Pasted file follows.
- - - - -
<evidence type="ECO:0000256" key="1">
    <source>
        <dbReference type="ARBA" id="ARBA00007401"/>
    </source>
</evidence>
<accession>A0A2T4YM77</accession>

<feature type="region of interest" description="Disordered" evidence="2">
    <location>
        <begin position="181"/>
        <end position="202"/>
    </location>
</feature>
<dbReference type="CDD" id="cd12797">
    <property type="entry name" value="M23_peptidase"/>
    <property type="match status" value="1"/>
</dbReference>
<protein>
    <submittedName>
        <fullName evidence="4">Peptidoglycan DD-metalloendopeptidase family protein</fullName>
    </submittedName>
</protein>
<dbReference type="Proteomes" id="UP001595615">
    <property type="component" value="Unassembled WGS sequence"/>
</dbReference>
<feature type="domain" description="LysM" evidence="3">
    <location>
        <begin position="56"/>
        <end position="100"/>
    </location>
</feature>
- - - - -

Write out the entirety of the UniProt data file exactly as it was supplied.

<evidence type="ECO:0000256" key="1">
    <source>
        <dbReference type="ARBA" id="ARBA00007401"/>
    </source>
</evidence>
<accession>A0A2T4YM77</accession>

<feature type="region of interest" description="Disordered" evidence="2">
    <location>
        <begin position="181"/>
        <end position="202"/>
    </location>
</feature>
<dbReference type="CDD" id="cd12797">
    <property type="entry name" value="M23_peptidase"/>
    <property type="match status" value="1"/>
</dbReference>
<protein>
    <submittedName>
        <fullName evidence="4">Peptidoglycan DD-metalloendopeptidase family protein</fullName>
    </submittedName>
</protein>
<dbReference type="Proteomes" id="UP001595615">
    <property type="component" value="Unassembled WGS sequence"/>
</dbReference>
<feature type="domain" description="LysM" evidence="3">
    <location>
        <begin position="56"/>
        <end position="100"/>
    </location>
</feature>